Acute Haematogenous Metacarpal Osteomyelitis in Children: A Case Report and Review of Literature
Metatarsal osteomyelitis in children is a very uncommon disease, and this can make diagnosis difficult leading to a delay in treatment that can cause complications like brachymetacarpia or loss of function. We present an infant affected by granulomatous chronic disease with acute haematogenous osteomyelitis of the fourth metacarpal. Serratia marcescens was found to be the pathogenic agent. Treatment was antibiotics and debridement. Bone healed with little length discrepancy but functional result was normal.
The most common location of acute haematogenous osteomyelitis is the metaphyseal region of long bones, with the lower extremities more commonly affected than the upper extremity . In this later location, osteomyelitis of the metacarpals is even more uncommon, and few papers have been published about this condition [2–5].
The purpose of this paper is to present a case of acute haematogenous metacarpal osteomyelitis in an infant lately diagnosed of chronic granulomatous disease (CGD). To our knowledge, no previous reports have been published.
2. Case Report
A 22-month-old male infant was admitted at the emergency department with pain and swelling in dorsoulnar aspect of the right hand started few hours before.
Physical examination revealed a tender swelling over the forth metacarpal, with limited movement of both carpometacarpal and the metacarpophalangeal joints; any sign of injury, trauma, or wound was appreciated. Temperature was normal in the first examination, but at three hours after admission fever >38°C appeared. Laboratory studies showed elevation of leukocyte count () and C-reactive protein (56.3 mg/L).
Plain radiographs showed hyperdensity of the forth metacarpal (Figure 1). A radionuclide 99mTc bone scan showed increased uptake in the forth metacarpal (Figure 2), whereas magnetic resonance images (M.R.I.) showed cortical destruction, diaphyseal and physeal involvement, and adjacent soft tissue oedema (Figure 3), all this consistent with osteomyelitis.
Intravenous (iv.) empirical antibiotic therapy was started with cloxacillin and gentamicin, but clinical evolution was unfair with persistent fever. Due to it, surgery was planned. Debridement and curettage were performed. Cultures were positive for Serratia marcescens, and antibiotic therapy with iv. cefotaxime was established. Marked clinical improvement was noted in the first week, the reason by which he returned to home with oral treatment with cefuroxime and Trimethoprim-Sulfametoxazole. The pain and swelling of the hand resolved completely 1 month after surgical debridement. In review at three years later, radiological examination showed a discrete shortening of forth metacarpal, probably caused by the physeal spread of infection, but with complete function of the hand (Figure 4).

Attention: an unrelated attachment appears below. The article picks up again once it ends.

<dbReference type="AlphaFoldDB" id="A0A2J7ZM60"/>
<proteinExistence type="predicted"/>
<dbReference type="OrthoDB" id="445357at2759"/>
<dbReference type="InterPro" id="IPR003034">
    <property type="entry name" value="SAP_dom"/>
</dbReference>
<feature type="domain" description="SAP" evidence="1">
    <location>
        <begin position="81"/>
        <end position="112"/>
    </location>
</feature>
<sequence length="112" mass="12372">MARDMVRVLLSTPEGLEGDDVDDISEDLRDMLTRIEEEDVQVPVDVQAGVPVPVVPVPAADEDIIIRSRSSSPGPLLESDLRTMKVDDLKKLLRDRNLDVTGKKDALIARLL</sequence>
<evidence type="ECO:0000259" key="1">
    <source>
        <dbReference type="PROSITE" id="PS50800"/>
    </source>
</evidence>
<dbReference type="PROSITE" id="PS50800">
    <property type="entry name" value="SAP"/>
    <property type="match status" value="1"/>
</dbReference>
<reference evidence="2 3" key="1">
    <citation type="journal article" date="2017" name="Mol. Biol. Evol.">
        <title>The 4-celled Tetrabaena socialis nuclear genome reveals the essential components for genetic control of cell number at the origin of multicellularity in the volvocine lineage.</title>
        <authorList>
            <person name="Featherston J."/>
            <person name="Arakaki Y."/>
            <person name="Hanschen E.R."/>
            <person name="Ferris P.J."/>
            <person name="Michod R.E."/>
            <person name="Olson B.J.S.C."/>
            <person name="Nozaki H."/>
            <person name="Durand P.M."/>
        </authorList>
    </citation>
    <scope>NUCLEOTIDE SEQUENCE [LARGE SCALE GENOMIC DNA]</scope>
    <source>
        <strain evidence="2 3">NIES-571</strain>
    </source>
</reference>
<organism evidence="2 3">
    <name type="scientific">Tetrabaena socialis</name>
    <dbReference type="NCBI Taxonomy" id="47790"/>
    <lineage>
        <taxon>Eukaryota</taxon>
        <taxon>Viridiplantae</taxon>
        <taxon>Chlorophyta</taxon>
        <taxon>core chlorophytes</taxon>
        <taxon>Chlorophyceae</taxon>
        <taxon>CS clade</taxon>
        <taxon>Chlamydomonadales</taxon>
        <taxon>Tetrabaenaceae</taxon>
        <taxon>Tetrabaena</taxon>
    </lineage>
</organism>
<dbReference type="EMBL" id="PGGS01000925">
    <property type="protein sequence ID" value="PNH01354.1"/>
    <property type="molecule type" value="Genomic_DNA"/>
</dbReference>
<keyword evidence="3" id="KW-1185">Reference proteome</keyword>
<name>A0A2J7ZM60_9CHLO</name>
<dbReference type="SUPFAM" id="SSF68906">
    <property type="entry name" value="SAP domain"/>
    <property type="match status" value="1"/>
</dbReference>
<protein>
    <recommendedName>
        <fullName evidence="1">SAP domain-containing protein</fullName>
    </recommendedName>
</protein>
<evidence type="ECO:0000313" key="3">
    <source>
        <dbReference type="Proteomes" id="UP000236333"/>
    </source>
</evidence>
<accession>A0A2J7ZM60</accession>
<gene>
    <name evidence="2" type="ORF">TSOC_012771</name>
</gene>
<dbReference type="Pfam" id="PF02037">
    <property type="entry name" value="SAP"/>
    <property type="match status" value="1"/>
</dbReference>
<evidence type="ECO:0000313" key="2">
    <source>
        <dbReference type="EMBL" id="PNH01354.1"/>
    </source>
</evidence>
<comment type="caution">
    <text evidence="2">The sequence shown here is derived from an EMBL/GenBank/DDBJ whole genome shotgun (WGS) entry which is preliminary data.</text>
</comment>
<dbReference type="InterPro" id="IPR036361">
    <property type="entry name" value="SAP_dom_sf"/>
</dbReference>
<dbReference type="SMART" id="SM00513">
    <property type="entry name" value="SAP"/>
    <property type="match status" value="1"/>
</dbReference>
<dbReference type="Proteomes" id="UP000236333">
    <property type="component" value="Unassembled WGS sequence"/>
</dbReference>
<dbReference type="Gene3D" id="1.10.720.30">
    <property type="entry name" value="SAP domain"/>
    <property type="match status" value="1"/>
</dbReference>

The patient needed two further hospital admissions due to systemic infections (one for an endocarditic infection). The uncommon presentation of osteomyelitis and other infectious episodes led the medical team to perform an immunological study, and chronic granulomatous disease (syndrome of phagocyte oxidase deficiency) was finally diagnosed (hereditary disease that causes severe and recurrent infections in children) [6, 7].
Metacarpal osteomyelitis in children is a very infrequent entity, and few papers with five cases have been published about this condition (Table 1) [2–5]. Of these cases, the mechanism of infection was dog scratch , local dissemination due to closed trauma , cellulitis of the hand , and haematogenous dissemination . Our patient constitutes another case of haematogenous dissemination, but associated with CGD, that is, an hereditary immunodeficiency syndrome characterized clinically by severe recurrent bacterial and fungal infections that are difficult to treat by conventional means [6–8]. This disease is usually recognized in young children below the age of 2 years, as in our patient.
Early diagnosis and treatment of the osteomyelitis hold the key to a good result. According to Sonnen and Henry , the diagnosis of osteomyelitis required 2 of the following diagnostic criteria: purulence of the bone; a positive bone or blood culture; localized erythema, oedema, or both; a positive imaging study, either on radiography, scintigraphy, or M.R.I. Our patient showed all these criteria. It is interesting to notice the difference between the radiologic findings with mild abnormalities and the M.R.I. showing cortical destruction, diaphyseal and physeal involvement, and adjacent soft tissue oedema.
In the setting of CGD, lower extremities seem to be the more common localization, followed by chest wall and then upper extremities  as it was in our case.
As far as the bacterial pathogen, the organisms involved in the previous cases of metacarpal osteomyelitis were Bartonella henselae, Coccidioides immitis, Staphylococcus aureus [4, 5], and Group A Beta Haemolytic-Streptococci . In our case, the microorganism was Serratia marcescens, an aerobic Gram-negative opportunist bacillus which can be present in the infections of chronic pathology, as the CGD [7, 10].
Finally, and as far as the treatment, all cases did well at the end of followup. In our case, the result was a discrete shortening of the metacarpal but without clinical involvement. In this regard, routine surgical exploration of an osteomyelitic focus is not recommended, but failure to respond to antibiotics or evidence of local abscess formation should be the main indications, as it happened in our case.
Sources of Support/Disclosure
None of the authors have been supported by industry in this study, no founds were received, and they have no disclosure for this work.
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